Mathias challenges PM on air quality

Tania Mathias, Conservative MP for Twickenham challenged Theresa May on the Heathrow area's air quality during Prime Minister's Question today. 

In the only opportunity MPs were given to raise a question on government's decision to approve a third runway, Tania Mathias pointed out that the air quality limits around Heathrow already breach legal air quality limits.

Both strongly opposed to a third runway - Tania Mathias MP with Boris Johnson MP

Both strongly opposed to a third runway - Tania Mathias MP with Boris Johnson MP

She asked, "Can the Prime Minister explain how a third runway can be delivered and comply with pollution legal requirements? Does she agree that environmentally Heathrow is not good enough and cannot possibly be both bigger and better?

Prime Minister Theresa May responded "The government looked very closely at this issue of air quality and environmental impacts of all three schemes that were proposed by the Airports Commission. We took extra time because we wanted to look more particularly at the air quality issues. The evidence shows that air quality standards can be met, as required, by all three scheme including the North West runway at Heathrow.

"The issue about air quality is about more than airports because the question of air quality is also about road transport and that's why we are looking to do more in relation to what we're doing for air quality. It's why for example I'm pleased to see that we are at the leading edge in the provision of electric vehicles." 

Large trucks clog the roads and motorways near Heathrow - no sign of electric vehicles here  

Large trucks clog the roads and motorways near Heathrow - no sign of electric vehicles here  

While Theresa May talks about air quality, people around Heathrow continue to inhale dangerous levels of pollution. It is known that this pollution shortens lives. We all know that road traffic is a significant problem but Heathrow is generating it.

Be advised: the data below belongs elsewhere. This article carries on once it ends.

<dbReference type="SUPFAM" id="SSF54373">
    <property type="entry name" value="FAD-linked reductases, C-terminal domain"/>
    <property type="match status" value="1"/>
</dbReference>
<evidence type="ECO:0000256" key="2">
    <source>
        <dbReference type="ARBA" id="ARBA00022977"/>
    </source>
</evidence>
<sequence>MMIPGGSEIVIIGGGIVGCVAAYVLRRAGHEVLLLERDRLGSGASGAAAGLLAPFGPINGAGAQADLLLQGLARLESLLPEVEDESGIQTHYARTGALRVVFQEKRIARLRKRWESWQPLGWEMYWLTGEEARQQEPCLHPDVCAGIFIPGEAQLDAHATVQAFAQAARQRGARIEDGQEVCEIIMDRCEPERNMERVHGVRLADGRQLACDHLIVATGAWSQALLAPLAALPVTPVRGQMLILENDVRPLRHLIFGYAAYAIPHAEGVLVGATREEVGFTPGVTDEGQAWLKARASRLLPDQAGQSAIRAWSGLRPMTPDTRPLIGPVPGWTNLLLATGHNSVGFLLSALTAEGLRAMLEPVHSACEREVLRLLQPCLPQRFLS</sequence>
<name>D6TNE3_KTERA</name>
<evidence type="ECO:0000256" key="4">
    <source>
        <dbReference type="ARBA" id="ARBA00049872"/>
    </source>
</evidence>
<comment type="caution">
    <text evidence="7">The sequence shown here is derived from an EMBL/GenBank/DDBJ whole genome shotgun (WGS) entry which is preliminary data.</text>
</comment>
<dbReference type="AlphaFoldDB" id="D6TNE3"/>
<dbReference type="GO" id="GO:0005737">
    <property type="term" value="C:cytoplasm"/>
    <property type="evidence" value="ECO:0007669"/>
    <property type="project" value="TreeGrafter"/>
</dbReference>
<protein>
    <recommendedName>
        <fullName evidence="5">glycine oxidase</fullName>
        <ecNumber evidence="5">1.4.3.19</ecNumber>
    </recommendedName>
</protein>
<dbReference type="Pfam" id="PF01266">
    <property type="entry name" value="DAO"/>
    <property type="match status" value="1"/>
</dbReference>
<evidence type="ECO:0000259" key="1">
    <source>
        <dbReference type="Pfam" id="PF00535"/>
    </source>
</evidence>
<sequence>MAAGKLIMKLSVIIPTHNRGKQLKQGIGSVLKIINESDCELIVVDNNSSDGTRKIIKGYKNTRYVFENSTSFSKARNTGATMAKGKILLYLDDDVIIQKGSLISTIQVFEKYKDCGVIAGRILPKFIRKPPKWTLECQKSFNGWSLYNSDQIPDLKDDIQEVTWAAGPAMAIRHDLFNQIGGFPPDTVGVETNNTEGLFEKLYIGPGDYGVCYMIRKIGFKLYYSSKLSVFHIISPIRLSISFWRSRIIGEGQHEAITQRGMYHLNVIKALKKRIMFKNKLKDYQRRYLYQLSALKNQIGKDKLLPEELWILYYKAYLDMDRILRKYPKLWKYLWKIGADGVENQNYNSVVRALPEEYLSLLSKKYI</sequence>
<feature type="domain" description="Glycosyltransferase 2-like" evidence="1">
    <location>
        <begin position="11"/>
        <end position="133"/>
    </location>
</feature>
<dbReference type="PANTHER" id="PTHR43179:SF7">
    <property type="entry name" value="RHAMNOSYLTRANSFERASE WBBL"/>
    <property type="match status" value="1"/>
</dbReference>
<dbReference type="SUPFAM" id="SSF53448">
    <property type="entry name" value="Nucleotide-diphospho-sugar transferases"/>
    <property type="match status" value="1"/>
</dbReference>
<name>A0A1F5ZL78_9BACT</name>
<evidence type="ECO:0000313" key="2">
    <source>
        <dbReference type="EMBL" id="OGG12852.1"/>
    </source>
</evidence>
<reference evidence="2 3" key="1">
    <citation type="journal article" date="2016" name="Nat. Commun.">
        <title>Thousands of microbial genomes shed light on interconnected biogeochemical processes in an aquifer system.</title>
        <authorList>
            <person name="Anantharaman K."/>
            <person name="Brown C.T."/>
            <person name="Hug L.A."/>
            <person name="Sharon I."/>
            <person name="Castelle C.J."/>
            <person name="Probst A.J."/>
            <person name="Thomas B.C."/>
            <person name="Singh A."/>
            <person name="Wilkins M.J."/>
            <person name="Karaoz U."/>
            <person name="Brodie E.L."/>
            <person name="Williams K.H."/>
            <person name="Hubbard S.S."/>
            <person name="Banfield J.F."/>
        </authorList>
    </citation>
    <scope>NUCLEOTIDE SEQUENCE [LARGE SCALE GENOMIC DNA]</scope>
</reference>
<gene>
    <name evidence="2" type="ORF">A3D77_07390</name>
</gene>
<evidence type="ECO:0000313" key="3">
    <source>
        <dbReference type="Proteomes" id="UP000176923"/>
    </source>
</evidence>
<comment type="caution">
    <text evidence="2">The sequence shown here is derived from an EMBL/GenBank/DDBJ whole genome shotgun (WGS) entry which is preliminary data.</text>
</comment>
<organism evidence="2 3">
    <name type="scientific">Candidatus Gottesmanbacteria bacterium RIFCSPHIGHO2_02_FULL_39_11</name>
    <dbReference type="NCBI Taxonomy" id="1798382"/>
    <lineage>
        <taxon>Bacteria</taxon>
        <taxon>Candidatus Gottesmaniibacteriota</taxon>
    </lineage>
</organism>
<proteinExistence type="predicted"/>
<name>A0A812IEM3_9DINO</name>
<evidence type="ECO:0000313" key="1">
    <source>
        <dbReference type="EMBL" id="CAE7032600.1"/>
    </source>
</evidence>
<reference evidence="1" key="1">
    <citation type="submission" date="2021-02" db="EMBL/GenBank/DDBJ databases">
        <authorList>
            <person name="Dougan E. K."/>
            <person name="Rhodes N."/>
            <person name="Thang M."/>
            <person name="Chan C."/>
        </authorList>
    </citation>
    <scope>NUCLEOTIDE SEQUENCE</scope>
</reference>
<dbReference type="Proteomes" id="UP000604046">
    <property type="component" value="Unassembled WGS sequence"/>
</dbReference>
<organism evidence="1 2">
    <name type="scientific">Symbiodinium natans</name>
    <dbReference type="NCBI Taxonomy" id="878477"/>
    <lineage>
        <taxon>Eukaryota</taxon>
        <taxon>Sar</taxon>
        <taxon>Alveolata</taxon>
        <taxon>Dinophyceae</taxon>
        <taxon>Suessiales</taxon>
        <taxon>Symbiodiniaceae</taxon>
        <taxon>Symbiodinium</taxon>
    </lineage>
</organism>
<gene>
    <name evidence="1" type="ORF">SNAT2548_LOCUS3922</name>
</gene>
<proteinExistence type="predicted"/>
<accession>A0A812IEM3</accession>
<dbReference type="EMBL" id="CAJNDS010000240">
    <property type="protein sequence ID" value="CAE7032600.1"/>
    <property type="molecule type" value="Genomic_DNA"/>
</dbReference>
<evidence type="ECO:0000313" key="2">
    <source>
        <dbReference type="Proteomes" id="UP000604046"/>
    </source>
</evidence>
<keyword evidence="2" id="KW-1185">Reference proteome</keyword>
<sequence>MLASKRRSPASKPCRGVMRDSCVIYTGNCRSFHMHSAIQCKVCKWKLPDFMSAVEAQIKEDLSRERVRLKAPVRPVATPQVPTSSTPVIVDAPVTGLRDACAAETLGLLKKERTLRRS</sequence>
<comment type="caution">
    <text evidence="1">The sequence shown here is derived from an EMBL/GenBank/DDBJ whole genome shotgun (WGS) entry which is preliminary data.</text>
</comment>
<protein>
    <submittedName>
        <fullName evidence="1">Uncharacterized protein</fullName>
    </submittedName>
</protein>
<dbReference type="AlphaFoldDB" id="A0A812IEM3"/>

Purple Parking, that has purple mini buses and trailers driving around the airport and West London to its parking areas in Southall. BBC's Carl Mercer visited one of these in Southall where 18,000 cars were being parked for Heathrow passengers. Purple Parking's Simon Van Os told Carl that the company had two sites at Bath Road and Brent Road and that a third runway would enable him to expand. The company, he said, already employed 600 staff. (Film showed a large call centre not the highly-skilled jobs that Heathrow has promised.)

Incidentally the film also showed an 18-acre golf course near Stockley Park that would be a green space lost to Heathrow expansion. Golfer Duncan McFarlane was sceptical about the runway being deliverable but, if it happened, he could not see the golf course being spared. He looked around at the green oasis near an Industrial park and said it would be "gutting". 

Air quality cannot be improved while permission is given for large parking areas. Heathrow lies when it tells the public that it will cut car use to Heathrow. It will push larger parking areas to the outskirts away from the pollution monitors but passengers will then be taken to the airport in buses, adding to traffic. Parking makes money because parking charges are high while jobs have low skill requirements and low pay. 

Purple Parking site in Southall - at least these cars are not parked on local streets

Purple Parking site in Southall - at least these cars are not parked on local streets

 

 

 

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